Effect of Cisternal Drainage after Early Operation for Ruptured Intracranial Aneurysms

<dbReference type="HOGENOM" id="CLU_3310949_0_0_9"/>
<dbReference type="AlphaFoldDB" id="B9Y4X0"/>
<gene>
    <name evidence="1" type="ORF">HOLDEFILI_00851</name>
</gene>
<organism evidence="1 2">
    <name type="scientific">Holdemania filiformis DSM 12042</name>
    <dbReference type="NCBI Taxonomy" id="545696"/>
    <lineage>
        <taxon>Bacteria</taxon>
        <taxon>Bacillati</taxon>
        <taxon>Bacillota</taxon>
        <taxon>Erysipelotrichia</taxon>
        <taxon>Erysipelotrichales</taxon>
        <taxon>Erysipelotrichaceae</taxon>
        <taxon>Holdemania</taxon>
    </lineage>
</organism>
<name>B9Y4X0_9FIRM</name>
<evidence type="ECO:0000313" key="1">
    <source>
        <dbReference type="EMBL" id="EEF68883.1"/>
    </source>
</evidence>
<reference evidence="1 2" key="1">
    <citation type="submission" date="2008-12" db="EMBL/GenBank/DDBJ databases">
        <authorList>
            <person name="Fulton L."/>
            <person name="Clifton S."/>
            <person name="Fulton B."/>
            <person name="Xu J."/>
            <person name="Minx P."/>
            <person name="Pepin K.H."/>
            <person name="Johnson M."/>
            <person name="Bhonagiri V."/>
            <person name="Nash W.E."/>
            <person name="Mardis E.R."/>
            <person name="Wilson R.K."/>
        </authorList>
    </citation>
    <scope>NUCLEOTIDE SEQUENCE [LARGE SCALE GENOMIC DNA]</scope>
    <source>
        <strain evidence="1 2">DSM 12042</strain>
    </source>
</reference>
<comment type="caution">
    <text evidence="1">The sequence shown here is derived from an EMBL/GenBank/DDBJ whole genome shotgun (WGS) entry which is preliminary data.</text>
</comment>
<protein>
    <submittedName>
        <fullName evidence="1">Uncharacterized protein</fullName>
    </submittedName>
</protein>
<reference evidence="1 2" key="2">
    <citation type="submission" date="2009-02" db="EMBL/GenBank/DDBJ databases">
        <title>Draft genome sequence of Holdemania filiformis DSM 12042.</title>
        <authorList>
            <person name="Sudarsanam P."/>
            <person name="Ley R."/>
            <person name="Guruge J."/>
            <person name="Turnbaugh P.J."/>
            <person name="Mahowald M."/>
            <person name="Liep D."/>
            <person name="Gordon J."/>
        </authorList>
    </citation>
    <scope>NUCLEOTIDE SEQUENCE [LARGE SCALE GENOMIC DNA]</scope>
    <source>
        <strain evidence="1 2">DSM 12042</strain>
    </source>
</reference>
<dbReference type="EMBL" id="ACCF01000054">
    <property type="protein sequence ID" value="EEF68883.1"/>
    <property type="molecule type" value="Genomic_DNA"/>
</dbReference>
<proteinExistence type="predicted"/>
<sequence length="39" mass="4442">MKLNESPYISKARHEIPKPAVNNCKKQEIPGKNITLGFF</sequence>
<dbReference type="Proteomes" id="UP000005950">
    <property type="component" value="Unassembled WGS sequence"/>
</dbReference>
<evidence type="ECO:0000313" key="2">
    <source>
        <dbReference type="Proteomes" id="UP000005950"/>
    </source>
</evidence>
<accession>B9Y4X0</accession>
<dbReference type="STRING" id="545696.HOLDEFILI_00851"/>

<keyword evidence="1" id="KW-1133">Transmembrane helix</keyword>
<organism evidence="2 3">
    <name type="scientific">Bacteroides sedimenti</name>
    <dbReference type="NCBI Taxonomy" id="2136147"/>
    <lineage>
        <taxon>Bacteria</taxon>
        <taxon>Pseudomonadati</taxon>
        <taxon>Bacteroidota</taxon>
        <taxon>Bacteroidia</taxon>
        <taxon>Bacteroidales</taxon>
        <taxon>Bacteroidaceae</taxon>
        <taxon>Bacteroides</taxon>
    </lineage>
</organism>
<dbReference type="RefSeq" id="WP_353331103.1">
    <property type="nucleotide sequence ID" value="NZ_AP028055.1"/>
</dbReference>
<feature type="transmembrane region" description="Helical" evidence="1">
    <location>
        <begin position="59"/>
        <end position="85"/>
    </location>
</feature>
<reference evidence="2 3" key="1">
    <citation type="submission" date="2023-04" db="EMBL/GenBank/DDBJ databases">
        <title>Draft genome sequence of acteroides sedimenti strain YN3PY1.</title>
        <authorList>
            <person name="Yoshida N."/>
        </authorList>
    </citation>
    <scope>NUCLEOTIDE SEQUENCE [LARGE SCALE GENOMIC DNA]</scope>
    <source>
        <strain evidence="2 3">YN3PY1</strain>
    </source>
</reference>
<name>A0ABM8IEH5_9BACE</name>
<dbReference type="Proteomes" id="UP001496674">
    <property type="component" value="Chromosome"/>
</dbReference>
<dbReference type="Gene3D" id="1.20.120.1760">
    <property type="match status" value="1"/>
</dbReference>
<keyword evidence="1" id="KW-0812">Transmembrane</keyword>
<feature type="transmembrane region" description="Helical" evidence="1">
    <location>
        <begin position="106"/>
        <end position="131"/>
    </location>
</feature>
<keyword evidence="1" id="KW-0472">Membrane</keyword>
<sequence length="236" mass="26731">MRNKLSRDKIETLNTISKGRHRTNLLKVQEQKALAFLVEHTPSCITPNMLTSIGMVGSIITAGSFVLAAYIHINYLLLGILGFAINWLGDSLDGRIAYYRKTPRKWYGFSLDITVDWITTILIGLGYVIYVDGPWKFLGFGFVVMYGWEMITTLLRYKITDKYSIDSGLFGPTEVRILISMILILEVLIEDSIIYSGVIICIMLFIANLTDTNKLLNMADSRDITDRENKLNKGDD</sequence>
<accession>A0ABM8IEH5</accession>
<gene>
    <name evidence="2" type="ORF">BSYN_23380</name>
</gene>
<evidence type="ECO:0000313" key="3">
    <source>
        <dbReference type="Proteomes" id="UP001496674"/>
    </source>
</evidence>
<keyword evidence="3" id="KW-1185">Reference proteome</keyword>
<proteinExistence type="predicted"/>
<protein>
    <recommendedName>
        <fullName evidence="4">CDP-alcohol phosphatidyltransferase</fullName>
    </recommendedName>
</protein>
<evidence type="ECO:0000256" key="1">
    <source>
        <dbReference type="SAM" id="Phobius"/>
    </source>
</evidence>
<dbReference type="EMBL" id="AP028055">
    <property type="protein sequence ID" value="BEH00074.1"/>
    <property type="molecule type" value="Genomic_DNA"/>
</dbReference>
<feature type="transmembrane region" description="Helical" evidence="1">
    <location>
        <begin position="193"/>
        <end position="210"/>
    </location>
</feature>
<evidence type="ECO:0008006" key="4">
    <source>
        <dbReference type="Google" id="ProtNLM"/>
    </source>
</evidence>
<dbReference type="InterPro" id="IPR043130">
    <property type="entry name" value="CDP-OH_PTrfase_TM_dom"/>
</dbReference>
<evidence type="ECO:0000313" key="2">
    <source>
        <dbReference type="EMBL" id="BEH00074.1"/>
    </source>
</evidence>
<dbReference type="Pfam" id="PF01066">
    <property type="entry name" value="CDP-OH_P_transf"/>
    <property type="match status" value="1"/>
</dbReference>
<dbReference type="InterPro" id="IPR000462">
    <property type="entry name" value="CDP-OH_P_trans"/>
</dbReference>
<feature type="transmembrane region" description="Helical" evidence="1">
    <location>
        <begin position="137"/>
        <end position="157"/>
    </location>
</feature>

The effect of postoperative drainage of cerebrospinal fluid (CSF) was assessed in 132 patients who underwent early surgery for ruptured aneurysms. For comparison of cisternal drainage (n=101) versus no drainage (n=31), we paid particular attention to long-term outcome (morbidity and mortality) and the occurrence of cerebral vasospasm and hydrocephalus. Present results demonstrated that cisternal drainage could contribute to lessening of mortality in preoperative clinical (Hunt & Kosnik) grade IV patients and of morbidity in grade III patients, and to the relatively low incidence of vasospasm even in the patients whose CT scans showed large subarachnoid clots. CSF drainage has been recommended as a useful procedure because it has been shown to improve the prognosis through prophylaxis and relief of vasospasm and removal of blood-contaminated CSF. However, hydrocephalus and shunting operation were most frequent in the group with cisternal drainage. This difference suggest that the establishment of drainage might aggravate subarachnoid fibrosis and impair CSF absorption. In addition, the incidence of hydrocephalus in the group with high-volume drainage was three times that in the group without drainage (p>0.05) and twice that in the group with low-volume drainage (Table). Thus, present study suggest that it would be important to regulate the flow and or pressure of CSF drainage after early operation for ruptured aneurysms.